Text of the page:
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Appoint Utah's AG
This is an archived article that was published on sltrib.com in 2013, and information in the article may be outdated. It is provided only for personal research purposes and may not be reprinted.

Unlike other elected officials, Utah's attorney general decides who will be prosecuted criminally and who will be given a pass. Although some think the AG represents "we the people," the Utah Constitution makes it clear that he is the legal adviser to other state officials.

If you believe the attorney general represents you, then call his office and ask for legal advice. You will be told that you are not their "client." But the governor is. For this reason, I believe it makes sense for the governor to appoint the attorney general. This change would help ensure that Utah has the best attorney, not the best politician, for its chief law enforcement officer.

The attorney general is appointed by the governor in five states (Alaska, Hawaii, New Hampshire, New Jersey and Wyoming). The AG is selected by secret ballot of the Maine legislature, and by the state supreme court in Tennessee.

There are at least three reasons to change to appointment of attorneys general where they are elected.

First, elections politicize the role of attorneys general. In 2010, 25 percent of the elected AGs in the United States were running for governor.

Second, the process of campaigning induces bad behavior. It leaves the perception of a relationship between fund-raising and political patronage. Some AGs have referred profitable cases to outside law firms, thereby giving them an incentive to contribute. The attorney general may have limited incentives to regulate or sue those who contributed to their campaign.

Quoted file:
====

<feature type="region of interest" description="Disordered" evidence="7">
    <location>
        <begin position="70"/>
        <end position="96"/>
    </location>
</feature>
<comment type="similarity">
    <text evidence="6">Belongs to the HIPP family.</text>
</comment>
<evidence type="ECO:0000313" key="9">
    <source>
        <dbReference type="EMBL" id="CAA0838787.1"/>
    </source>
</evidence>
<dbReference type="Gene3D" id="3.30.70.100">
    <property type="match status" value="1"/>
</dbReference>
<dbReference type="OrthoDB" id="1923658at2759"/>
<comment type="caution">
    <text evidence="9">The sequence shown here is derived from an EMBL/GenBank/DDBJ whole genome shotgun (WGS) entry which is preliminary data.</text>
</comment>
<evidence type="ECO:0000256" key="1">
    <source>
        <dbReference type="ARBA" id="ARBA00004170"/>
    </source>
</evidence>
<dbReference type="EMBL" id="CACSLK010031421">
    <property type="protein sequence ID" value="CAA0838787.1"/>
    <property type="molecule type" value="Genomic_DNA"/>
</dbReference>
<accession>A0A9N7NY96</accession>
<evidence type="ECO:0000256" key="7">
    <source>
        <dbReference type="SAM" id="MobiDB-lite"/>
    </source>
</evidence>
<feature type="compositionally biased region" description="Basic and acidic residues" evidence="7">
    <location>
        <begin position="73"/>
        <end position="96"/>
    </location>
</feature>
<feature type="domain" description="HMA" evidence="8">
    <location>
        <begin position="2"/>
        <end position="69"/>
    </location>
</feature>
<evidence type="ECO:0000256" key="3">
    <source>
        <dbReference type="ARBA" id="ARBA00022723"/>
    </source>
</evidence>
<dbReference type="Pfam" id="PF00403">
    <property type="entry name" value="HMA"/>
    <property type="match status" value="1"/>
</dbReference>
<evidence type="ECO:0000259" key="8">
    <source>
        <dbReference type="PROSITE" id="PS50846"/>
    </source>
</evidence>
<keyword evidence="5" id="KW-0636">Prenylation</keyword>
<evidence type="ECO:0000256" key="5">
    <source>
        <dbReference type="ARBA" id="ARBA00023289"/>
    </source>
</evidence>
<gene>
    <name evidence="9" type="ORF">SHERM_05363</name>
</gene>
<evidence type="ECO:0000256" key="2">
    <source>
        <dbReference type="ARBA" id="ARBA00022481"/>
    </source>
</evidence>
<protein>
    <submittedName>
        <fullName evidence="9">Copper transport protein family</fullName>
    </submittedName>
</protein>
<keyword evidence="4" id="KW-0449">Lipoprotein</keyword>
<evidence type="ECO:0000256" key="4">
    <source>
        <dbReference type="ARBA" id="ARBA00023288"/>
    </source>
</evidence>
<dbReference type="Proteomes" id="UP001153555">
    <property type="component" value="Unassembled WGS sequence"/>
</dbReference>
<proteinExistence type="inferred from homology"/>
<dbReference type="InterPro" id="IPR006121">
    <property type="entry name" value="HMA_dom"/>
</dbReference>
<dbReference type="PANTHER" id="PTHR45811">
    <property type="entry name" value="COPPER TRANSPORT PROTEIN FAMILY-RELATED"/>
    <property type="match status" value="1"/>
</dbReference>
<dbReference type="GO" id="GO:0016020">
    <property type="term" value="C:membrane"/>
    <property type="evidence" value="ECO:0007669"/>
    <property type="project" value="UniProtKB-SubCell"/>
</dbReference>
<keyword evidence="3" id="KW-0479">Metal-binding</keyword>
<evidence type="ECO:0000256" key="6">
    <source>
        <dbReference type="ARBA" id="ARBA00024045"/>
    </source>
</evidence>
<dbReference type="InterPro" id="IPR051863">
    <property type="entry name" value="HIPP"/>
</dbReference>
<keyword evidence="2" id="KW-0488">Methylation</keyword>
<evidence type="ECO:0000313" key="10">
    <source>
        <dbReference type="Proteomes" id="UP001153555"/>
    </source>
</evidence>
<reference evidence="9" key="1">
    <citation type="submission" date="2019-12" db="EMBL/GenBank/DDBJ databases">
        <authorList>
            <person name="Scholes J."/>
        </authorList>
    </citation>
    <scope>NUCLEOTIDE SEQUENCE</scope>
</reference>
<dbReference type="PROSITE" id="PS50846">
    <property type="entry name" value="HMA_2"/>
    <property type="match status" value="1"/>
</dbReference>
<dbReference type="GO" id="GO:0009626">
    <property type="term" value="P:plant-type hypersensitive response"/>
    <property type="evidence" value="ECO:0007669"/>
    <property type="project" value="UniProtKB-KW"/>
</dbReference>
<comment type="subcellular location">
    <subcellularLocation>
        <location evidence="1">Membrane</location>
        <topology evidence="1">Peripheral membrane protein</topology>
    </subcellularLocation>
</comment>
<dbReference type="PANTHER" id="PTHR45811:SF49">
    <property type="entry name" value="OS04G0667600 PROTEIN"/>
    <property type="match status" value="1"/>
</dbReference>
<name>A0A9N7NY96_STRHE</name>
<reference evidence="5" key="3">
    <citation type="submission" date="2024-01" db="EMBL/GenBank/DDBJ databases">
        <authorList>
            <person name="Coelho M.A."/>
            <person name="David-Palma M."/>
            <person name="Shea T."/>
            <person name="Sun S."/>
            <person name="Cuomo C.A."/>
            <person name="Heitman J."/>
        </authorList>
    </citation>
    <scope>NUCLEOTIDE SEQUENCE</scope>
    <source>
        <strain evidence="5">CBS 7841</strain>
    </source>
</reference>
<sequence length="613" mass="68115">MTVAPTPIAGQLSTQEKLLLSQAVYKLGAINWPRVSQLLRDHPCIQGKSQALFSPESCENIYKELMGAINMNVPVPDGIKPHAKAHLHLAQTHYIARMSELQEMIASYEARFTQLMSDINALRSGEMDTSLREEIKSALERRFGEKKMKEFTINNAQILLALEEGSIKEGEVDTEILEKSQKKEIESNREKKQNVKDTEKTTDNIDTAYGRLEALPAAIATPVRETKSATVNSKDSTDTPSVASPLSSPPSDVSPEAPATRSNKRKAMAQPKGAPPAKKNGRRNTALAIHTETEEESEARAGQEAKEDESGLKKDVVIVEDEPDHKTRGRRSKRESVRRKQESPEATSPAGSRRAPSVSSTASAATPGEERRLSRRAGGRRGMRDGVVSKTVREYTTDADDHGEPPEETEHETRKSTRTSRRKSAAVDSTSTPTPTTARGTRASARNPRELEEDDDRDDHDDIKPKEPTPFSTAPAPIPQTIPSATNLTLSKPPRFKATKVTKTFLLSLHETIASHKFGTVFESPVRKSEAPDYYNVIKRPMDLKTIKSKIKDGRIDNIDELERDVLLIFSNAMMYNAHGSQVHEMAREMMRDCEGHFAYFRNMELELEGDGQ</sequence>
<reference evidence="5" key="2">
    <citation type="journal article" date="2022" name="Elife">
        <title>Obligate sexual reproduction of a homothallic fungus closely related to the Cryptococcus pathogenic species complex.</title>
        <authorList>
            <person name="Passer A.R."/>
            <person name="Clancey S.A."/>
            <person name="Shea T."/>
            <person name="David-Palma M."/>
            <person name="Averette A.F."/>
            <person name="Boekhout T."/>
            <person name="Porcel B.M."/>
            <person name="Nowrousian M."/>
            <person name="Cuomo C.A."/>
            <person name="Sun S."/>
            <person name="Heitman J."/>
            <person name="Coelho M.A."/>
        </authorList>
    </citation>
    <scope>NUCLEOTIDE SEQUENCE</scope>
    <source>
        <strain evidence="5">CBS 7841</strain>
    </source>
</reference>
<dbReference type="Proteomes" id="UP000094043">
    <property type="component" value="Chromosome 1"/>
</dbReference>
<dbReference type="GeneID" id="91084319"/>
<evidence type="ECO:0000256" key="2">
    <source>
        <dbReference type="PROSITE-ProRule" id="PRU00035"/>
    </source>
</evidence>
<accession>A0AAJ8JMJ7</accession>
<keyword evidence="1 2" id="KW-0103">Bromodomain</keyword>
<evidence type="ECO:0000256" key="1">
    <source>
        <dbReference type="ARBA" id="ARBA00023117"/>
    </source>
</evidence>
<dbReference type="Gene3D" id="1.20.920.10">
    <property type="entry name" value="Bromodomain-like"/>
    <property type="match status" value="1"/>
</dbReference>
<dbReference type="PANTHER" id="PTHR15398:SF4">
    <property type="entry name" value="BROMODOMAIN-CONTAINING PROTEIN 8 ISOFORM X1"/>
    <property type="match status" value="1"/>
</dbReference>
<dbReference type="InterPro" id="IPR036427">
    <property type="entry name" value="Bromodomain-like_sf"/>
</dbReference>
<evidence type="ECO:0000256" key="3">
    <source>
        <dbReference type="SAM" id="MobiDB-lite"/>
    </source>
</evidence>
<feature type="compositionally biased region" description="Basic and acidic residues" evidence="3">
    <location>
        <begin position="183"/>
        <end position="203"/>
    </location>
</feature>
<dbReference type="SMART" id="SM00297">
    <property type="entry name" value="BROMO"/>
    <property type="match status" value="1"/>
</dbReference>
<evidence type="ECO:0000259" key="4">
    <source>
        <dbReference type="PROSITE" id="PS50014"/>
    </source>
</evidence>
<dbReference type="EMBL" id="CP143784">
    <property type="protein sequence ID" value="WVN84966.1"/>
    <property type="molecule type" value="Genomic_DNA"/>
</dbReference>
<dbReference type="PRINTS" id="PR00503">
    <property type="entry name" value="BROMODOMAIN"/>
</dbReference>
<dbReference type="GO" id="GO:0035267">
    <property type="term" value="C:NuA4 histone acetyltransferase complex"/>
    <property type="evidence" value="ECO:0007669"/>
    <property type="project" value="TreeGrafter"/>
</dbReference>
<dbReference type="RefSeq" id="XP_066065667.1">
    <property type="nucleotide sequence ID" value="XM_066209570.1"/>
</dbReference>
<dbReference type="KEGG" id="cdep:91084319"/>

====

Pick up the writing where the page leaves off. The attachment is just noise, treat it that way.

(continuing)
Third, most voters are not keeping themselves informed of the attorney general's performance. The problem is increased when the candidate is not an incumbent.

Elections are also susceptible to false and misleading campaign advertisements, a problem often spotlighted in judicial elections as well. With an appointment process, a greater pool of qualified candidates may also emerge.

In New Jersey, the attorney general serves for a fixed term in an appointment system. This provides independence, without substituting dependency on voters and campaign contributors. In the best judicial appointment systems, like the one I suggest for Utah, governors select judges from a group of five nominees who are screened and proposed by a commission.

This adds an assurance of candidate quality and to limit executive discretion, including by avoiding purely patronage and unqualified appointments. This process is adaptable to attorney general selection.

In 1993, well before his appointment to the United States Court of Appeals for the 10th Circuit, Scott Matheson Jr. wrote: "For executive branch legal representation, gubernatorial appointment of counsel would offer greater political accountability, a lower risk of policy gridlock, and diminished conflict of loyalty, but perhaps cause some sacrifice of a checking function within the executive branch.

"For public law enforcement, civil and criminal, the independent election of the attorney general would insulate legal decision making from political pressures of the governor and the governor's appointees, but would also in some areas pose the dangers of accountability confusion, policy impasse, and politicizing an office with quasi-judicial responsibilities."

Todd Weiler represents District 23 in the Utah Senate. He and his wife, Elizabeth, reside in Woods Cross with their four children.

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